More than 500 renowned authors – including five Nobel laureates – from across the globe have signed a petition demanding to end ‘mass surveillance’. It follows the revelations over the last few months of US’ and other countries’ spying.
Their open appeal is called ‘A Stand for Democracy in the Digital Age’. Among the signatories are Nobel laureates Orhan Pamuk, JM Coetzee, Elfriede Jelinek, Günter Grass and Tomas Tranströmer.
Others who signed the letter include Bjork, Umberto Eco, Yann Martel, Ian McEwan and many others.
“WE DEMAND THE RIGHT for all people, as democratic citizens, to determine to what extent their personal data may be collected, stored and processed, and by whom; to obtain information on where their data is stored and how it is being used; to obtain the deletion of their data if it has been illegally collected and stored. WE CALL ON ALL STATES AND CORPORATIONS to respect these rights,” the open appeal read.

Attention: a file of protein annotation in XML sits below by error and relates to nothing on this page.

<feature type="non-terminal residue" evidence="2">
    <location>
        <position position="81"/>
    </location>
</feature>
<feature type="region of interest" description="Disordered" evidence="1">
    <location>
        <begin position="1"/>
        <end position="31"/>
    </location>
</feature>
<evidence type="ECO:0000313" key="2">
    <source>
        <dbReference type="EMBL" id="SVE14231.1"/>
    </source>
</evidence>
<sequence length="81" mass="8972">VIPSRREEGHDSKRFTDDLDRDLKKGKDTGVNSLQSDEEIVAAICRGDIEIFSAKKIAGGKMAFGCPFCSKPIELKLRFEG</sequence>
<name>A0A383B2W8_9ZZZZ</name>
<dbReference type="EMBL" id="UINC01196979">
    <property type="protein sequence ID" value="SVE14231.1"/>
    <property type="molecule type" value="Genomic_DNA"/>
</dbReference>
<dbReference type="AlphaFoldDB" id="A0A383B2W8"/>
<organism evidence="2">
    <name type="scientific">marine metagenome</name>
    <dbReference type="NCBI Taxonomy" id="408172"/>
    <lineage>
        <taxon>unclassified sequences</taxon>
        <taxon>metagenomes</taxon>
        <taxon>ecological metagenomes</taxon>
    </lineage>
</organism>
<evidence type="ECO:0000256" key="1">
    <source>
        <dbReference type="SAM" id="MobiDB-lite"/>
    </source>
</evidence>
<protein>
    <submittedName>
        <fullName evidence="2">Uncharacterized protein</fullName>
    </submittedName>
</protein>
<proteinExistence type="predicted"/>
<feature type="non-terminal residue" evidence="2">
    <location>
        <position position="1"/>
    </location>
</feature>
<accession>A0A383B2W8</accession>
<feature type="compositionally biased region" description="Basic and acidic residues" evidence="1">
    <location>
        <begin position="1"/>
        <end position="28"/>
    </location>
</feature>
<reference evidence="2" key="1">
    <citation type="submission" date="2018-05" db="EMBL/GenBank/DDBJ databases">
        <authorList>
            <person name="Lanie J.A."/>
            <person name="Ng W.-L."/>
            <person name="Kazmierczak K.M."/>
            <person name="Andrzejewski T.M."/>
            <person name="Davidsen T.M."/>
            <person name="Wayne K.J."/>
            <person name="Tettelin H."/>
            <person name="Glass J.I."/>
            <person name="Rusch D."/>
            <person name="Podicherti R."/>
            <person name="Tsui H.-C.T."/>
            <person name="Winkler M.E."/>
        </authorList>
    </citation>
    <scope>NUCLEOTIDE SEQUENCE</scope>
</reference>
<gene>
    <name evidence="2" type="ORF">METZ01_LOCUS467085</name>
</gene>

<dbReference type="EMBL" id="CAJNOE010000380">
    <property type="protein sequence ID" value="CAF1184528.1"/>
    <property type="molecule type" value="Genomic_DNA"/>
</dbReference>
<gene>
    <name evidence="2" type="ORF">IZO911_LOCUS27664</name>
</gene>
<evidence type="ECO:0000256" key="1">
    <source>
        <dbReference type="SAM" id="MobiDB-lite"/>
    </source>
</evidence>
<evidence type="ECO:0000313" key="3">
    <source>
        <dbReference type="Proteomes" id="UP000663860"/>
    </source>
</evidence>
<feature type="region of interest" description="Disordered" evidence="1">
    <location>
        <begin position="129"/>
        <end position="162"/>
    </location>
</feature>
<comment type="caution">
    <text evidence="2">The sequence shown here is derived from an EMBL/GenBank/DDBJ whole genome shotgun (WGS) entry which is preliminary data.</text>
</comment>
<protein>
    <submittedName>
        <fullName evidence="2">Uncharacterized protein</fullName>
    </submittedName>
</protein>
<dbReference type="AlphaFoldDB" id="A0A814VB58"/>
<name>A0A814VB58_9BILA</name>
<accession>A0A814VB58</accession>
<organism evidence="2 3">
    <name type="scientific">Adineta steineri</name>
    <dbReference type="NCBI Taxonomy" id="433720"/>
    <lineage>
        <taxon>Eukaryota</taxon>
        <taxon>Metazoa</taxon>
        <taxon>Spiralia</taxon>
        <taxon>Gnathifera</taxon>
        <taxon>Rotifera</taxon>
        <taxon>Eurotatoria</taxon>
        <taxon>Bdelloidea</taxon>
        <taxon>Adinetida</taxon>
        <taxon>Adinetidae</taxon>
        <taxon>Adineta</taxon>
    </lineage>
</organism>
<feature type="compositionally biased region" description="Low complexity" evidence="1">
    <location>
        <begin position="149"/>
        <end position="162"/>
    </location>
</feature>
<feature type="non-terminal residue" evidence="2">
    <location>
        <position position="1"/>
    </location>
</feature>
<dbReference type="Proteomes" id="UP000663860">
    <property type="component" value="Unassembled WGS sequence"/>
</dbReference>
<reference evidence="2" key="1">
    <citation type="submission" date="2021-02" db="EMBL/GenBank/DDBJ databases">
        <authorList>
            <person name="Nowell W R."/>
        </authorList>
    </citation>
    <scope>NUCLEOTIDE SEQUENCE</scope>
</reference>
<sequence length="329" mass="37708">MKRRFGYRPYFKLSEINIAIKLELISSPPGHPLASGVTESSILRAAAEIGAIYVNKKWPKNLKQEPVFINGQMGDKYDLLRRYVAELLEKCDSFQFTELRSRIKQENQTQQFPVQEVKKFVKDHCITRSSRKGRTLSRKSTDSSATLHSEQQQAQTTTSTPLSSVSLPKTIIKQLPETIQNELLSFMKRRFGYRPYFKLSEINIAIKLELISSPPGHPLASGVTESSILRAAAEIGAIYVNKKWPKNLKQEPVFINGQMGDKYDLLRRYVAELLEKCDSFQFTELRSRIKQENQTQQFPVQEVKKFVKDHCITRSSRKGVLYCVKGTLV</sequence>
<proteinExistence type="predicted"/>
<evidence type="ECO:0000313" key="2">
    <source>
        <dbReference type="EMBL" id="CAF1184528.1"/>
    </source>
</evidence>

It adds that “a person under surveillance is no longer free; a society under surveillance is no longer a democracy. To maintain any validity, our democratic rights must apply in virtual as in real space.”
The letter also calls for the creation by the UN an International Bill of Digital Rights.
Everyone is invited to sign the open appeal at www.change.org/surveillance
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